Now they’re worn more beautifully as if they weren’t meant for me.
Their chimes alone acted as inspiration for poetry. 
You should read the Cilappatikaram. Maybe?
Maybe not. 
Maybe I'm wrong to assume
that the same mouths that made the word immigrant so dirty - are the same mouths dying for a curry on a Friday night
- or a chai tea latte?

Because brown women wore mendhi vale hath since the Vedic century. 
Now they’re worn more beautifully as if they weren’t meant for me.
Patterns on my palms that could put petals to shame. 
Their stains were enough for lions to lose their tame.
Their curves and lines considered hypnotic. 
Now I bet your henna tattoos make you feel so damn hipster, so damn exotic.

I'm not saying that our lives shouldn't be shared and symbiotic.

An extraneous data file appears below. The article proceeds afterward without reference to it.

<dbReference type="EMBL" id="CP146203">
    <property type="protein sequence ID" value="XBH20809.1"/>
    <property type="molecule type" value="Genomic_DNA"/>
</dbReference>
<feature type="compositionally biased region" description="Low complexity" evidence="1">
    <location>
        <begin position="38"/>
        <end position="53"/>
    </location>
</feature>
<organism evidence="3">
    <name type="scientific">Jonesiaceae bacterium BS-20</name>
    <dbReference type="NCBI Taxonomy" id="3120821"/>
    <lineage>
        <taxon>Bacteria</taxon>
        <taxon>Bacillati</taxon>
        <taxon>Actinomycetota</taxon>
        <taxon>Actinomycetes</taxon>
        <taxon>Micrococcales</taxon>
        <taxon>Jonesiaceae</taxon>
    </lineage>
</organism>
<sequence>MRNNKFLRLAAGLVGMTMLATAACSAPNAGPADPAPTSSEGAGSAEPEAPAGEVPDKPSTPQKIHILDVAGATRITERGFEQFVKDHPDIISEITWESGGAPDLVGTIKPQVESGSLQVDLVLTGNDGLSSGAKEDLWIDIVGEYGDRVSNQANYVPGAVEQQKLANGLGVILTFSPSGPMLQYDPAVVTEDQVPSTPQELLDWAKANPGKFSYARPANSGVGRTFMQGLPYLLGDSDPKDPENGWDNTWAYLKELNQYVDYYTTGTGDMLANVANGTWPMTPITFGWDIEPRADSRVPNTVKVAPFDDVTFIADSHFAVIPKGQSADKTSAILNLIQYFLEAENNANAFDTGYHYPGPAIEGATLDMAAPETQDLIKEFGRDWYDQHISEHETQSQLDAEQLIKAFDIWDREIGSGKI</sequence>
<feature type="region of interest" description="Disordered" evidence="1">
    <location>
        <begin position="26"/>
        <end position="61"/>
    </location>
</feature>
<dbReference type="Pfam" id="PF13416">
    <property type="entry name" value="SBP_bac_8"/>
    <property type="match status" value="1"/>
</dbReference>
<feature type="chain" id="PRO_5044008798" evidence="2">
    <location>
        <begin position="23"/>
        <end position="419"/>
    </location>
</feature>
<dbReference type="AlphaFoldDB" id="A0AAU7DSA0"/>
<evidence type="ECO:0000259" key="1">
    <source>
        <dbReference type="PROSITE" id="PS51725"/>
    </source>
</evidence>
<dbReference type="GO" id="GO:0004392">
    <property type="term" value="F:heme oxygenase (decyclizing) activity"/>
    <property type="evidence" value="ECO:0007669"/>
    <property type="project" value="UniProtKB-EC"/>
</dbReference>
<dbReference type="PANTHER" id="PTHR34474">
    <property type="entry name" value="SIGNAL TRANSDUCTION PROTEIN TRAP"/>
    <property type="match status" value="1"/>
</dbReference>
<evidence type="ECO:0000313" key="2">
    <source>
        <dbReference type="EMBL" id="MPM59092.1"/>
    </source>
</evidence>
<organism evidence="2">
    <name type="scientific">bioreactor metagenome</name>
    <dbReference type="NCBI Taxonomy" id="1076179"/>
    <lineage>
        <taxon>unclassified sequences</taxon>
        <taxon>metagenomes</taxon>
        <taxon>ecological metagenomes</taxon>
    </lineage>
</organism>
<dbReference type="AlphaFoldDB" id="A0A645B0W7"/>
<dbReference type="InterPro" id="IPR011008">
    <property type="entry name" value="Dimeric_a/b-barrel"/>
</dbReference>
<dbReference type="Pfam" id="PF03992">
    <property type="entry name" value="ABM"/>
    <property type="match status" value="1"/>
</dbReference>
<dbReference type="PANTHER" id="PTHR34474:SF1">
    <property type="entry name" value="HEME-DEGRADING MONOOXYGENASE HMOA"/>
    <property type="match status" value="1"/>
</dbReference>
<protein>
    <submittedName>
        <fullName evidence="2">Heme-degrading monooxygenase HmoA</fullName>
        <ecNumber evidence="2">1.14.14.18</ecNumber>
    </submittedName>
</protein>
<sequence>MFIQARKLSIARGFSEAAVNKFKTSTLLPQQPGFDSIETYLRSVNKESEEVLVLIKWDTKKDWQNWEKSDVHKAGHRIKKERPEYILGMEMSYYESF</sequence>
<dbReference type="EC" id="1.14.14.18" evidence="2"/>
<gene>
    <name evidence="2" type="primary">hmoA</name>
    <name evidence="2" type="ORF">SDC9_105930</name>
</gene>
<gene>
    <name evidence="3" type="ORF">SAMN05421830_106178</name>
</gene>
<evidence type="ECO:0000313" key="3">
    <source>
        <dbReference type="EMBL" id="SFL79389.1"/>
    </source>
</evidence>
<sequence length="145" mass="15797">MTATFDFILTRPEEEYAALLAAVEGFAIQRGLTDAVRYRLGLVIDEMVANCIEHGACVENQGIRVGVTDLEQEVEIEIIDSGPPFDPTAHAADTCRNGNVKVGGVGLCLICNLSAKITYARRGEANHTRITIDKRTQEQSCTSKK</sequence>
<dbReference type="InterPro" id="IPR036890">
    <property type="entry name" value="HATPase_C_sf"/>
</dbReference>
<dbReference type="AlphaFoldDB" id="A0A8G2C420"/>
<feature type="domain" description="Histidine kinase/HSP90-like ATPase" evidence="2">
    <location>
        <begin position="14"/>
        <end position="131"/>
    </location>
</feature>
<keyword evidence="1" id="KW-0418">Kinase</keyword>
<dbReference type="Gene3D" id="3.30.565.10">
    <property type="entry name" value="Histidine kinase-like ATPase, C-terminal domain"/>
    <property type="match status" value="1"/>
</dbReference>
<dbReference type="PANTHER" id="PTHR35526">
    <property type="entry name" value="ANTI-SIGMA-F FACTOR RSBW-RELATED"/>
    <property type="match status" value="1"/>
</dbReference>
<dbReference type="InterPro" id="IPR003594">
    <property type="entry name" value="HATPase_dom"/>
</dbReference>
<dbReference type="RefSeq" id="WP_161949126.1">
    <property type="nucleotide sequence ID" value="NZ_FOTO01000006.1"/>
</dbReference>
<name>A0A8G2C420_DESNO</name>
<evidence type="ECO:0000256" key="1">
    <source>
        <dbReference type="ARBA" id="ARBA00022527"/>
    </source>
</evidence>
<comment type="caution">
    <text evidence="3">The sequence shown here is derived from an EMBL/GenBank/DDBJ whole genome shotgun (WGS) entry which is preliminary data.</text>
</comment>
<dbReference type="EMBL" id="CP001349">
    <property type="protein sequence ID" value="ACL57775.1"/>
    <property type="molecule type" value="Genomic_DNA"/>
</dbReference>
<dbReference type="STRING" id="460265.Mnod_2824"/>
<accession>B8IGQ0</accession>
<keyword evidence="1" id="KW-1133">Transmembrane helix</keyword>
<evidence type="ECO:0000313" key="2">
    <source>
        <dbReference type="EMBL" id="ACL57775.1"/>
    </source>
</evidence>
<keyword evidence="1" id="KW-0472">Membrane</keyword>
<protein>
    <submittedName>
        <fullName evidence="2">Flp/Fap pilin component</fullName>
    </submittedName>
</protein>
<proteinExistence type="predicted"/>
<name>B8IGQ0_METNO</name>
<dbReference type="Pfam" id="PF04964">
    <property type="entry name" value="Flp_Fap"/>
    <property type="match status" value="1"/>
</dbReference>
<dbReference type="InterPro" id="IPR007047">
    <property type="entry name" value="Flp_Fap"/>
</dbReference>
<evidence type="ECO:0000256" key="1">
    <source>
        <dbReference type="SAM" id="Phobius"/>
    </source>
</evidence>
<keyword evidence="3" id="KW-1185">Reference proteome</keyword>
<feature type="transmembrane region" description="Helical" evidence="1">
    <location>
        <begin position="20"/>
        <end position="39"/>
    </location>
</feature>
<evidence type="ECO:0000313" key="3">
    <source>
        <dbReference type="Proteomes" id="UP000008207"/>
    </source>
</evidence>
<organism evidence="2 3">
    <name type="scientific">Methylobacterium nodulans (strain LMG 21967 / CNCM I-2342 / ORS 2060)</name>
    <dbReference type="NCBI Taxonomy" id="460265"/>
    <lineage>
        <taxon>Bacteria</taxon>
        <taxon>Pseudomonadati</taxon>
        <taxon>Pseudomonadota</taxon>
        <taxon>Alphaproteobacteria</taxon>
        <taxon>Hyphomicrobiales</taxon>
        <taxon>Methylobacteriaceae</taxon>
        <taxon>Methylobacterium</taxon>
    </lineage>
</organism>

I'm just saying we shouldn't have been degraded in the process. 
Whilst they mocked our linguistics, the artistic or the symbolic, 
we were crying to be cut loose from the
shackles of colonialism. 

Oh, the irony of Indian women scraping their heavenly dark skin with
beauty creams to make themselves lighter, 
whilst they fake up their tans, we cry to be whiter. 
My thick hair was decided for me before I was even in the womb. 
Let me assure you that my brown skin isn't some kind of costume. 

We have tried our best to adopt a cultural milieu. 
Mold ourselves in the surrounding environment like glue, but who are we trying to fool? 
We just make ourselves look more out of place, 
like trapped animals in a zoo. 
But assimilation is a complete separate issue, 
I'll leave that to Fanon to discuss. 
Because we shouldn't have to blend. 
For once can we not pretend?
That my beautiful culture is not a trend that will pass on like
bell-bottom jeans and feathered hair, this is my beauty.
I'm happy to share.
But not at the cost of belittlement. 
And not in combination with a comment on my mother’s accent.
 
I’m not saying you can’t wear and do such things
but please acknowledge the years of discrimination those things would bring. 
We have been too busy living in the dust of an empire